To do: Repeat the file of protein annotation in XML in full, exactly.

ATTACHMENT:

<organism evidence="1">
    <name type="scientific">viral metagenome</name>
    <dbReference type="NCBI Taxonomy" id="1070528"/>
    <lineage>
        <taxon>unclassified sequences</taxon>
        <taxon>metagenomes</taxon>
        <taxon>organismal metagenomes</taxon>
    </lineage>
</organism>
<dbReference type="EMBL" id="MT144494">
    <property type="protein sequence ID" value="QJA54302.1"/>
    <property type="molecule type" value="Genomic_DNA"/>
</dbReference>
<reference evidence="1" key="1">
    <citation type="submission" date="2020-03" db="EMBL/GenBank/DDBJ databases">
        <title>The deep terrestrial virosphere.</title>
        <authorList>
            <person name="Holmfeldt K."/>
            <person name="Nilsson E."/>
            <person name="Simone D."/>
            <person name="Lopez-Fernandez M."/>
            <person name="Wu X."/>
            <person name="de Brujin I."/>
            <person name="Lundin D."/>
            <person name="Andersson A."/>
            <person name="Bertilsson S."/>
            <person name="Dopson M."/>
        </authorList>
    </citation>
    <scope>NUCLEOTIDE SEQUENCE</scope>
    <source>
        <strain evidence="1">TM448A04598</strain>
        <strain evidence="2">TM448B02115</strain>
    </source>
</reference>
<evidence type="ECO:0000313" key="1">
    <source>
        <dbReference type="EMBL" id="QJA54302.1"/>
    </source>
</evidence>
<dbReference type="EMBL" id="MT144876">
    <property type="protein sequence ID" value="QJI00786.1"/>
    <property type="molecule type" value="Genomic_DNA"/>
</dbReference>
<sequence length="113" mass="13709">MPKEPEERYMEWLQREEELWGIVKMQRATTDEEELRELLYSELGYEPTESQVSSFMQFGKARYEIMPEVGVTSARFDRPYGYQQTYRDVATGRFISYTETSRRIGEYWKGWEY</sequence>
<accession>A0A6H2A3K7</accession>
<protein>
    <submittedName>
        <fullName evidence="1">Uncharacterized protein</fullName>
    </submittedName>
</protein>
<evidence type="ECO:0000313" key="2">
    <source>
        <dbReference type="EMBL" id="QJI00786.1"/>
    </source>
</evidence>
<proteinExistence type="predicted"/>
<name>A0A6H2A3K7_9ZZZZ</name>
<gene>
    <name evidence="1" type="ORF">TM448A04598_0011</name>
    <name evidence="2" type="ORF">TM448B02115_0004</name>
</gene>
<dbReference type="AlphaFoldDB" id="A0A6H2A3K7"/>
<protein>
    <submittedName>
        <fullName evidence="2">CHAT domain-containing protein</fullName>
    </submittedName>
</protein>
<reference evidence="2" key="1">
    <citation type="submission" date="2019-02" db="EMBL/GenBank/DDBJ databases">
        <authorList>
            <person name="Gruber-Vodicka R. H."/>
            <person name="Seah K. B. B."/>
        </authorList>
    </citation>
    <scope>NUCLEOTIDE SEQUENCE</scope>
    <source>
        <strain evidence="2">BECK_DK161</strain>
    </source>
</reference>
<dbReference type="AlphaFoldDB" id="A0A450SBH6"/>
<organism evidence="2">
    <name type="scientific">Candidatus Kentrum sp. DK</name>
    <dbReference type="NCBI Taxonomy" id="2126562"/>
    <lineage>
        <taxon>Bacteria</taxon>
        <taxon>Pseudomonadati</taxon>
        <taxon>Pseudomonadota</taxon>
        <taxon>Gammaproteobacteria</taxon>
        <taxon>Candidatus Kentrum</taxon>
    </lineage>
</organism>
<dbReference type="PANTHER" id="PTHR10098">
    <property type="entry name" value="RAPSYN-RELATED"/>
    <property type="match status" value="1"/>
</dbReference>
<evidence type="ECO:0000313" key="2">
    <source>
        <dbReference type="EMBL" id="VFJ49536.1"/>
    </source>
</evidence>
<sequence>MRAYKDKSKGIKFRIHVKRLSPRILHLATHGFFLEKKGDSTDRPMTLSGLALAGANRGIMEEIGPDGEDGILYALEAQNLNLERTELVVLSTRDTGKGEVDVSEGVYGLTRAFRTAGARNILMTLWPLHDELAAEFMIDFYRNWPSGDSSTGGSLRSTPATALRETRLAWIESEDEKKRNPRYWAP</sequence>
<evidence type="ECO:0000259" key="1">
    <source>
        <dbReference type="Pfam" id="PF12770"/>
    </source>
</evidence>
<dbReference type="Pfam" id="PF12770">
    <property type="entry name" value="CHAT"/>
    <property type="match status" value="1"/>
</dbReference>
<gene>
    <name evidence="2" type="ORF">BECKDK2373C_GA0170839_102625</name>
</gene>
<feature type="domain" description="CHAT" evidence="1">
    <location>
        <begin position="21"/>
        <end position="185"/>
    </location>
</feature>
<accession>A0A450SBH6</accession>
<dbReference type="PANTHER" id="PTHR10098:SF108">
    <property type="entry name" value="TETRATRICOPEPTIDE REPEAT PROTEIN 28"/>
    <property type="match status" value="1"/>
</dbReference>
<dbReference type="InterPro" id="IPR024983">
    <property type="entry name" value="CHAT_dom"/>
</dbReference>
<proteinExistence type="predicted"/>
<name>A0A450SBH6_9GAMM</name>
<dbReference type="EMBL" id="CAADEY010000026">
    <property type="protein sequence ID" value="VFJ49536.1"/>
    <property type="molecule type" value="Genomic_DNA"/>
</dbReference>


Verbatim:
<organism evidence="1">
    <name type="scientific">viral metagenome</name>
    <dbReference type="NCBI Taxonomy" id="1070528"/>
    <lineage>
        <taxon>unclassified sequences</taxon>
        <taxon>metagenomes</taxon>
        <taxon>organismal metagenomes</taxon>
    </lineage>
</organism>
<dbReference type="EMBL" id="MT144494">
    <property type="protein sequence ID" value="QJA54302.1"/>
    <property type="molecule type" value="Genomic_DNA"/>
</dbReference>
<reference evidence="1" key="1">
    <citation type="submission" date="2020-03" db="EMBL/GenBank/DDBJ databases">
        <title>The deep terrestrial virosphere.</title>
        <authorList>
            <person name="Holmfeldt K."/>
            <person name="Nilsson E."/>
            <person name="Simone D."/>
            <person name="Lopez-Fernandez M."/>
            <person name="Wu X."/>
            <person name="de Brujin I."/>
            <person name="Lundin D."/>
            <person name="Andersson A."/>
            <person name="Bertilsson S."/>
            <person name="Dopson M."/>
        </authorList>
    </citation>
    <scope>NUCLEOTIDE SEQUENCE</scope>
    <source>
        <strain evidence="1">TM448A04598</strain>
        <strain evidence="2">TM448B02115</strain>
    </source>
</reference>
<evidence type="ECO:0000313" key="1">
    <source>
        <dbReference type="EMBL" id="QJA54302.1"/>
    </source>
</evidence>
<dbReference type="EMBL" id="MT144876">
    <property type="protein sequence ID" value="QJI00786.1"/>
    <property type="molecule type" value="Genomic_DNA"/>
</dbReference>
<sequence length="113" mass="13709">MPKEPEERYMEWLQREEELWGIVKMQRATTDEEELRELLYSELGYEPTESQVSSFMQFGKARYEIMPEVGVTSARFDRPYGYQQTYRDVATGRFISYTETSRRIGEYWKGWEY</sequence>
<accession>A0A6H2A3K7</accession>
<protein>
    <submittedName>
        <fullName evidence="1">Uncharacterized protein</fullName>
    </submittedName>
</protein>
<evidence type="ECO:0000313" key="2">
    <source>
        <dbReference type="EMBL" id="QJI00786.1"/>
    </source>
</evidence>
<proteinExistence type="predicted"/>
<name>A0A6H2A3K7_9ZZZZ</name>
<gene>
    <name evidence="1" type="ORF">TM448A04598_0011</name>
    <name evidence="2" type="ORF">TM448B02115_0004</name>
</gene>
<dbReference type="AlphaFoldDB" id="A0A6H2A3K7"/>
<protein>
    <submittedName>
        <fullName evidence="2">CHAT domain-containing protein</fullName>
    </submittedName>
</protein>
<reference evidence="2" key="1">
    <citation type="submission" date="2019-02" db="EMBL/GenBank/DDBJ databases">
        <authorList>
            <person name="Gruber-Vodicka R. H."/>
            <person name="Seah K. B. B."/>
        </authorList>
    </citation>
    <scope>NUCLEOTIDE SEQUENCE</scope>
    <source>
        <strain evidence="2">BECK_DK161</strain>
    </source>
</reference>
<dbReference type="AlphaFoldDB" id="A0A450SBH6"/>
<organism evidence="2">
    <name type="scientific">Candidatus Kentrum sp. DK</name>
    <dbReference type="NCBI Taxonomy" id="2126562"/>
    <lineage>
        <taxon>Bacteria</taxon>
        <taxon>Pseudomonadati</taxon>
        <taxon>Pseudomonadota</taxon>
        <taxon>Gammaproteobacteria</taxon>
        <taxon>Candidatus Kentrum</taxon>
    </lineage>
</organism>
<dbReference type="PANTHER" id="PTHR10098">
    <property type="entry name" value="RAPSYN-RELATED"/>
    <property type="match status" value="1"/>
</dbReference>
<evidence type="ECO:0000313" key="2">
    <source>
        <dbReference type="EMBL" id="VFJ49536.1"/>
    </source>
</evidence>
<sequence>MRAYKDKSKGIKFRIHVKRLSPRILHLATHGFFLEKKGDSTDRPMTLSGLALAGANRGIMEEIGPDGEDGILYALEAQNLNLERTELVVLSTRDTGKGEVDVSEGVYGLTRAFRTAGARNILMTLWPLHDELAAEFMIDFYRNWPSGDSSTGGSLRSTPATALRETRLAWIESEDEKKRNPRYWAP</sequence>
<evidence type="ECO:0000259" key="1">
    <source>
        <dbReference type="Pfam" id="PF12770"/>
    </source>
</evidence>
<dbReference type="Pfam" id="PF12770">
    <property type="entry name" value="CHAT"/>
    <property type="match status" value="1"/>
</dbReference>
<gene>
    <name evidence="2" type="ORF">BECKDK2373C_GA0170839_102625</name>
</gene>
<feature type="domain" description="CHAT" evidence="1">
    <location>
        <begin position="21"/>
        <end position="185"/>
    </location>
</feature>
<accession>A0A450SBH6</accession>
<dbReference type="PANTHER" id="PTHR10098:SF108">
    <property type="entry name" value="TETRATRICOPEPTIDE REPEAT PROTEIN 28"/>
    <property type="match status" value="1"/>
</dbReference>
<dbReference type="InterPro" id="IPR024983">
    <property type="entry name" value="CHAT_dom"/>
</dbReference>
<proteinExistence type="predicted"/>
<name>A0A450SBH6_9GAMM</name>
<dbReference type="EMBL" id="CAADEY010000026">
    <property type="protein sequence ID" value="VFJ49536.1"/>
    <property type="molecule type" value="Genomic_DNA"/>
</dbReference>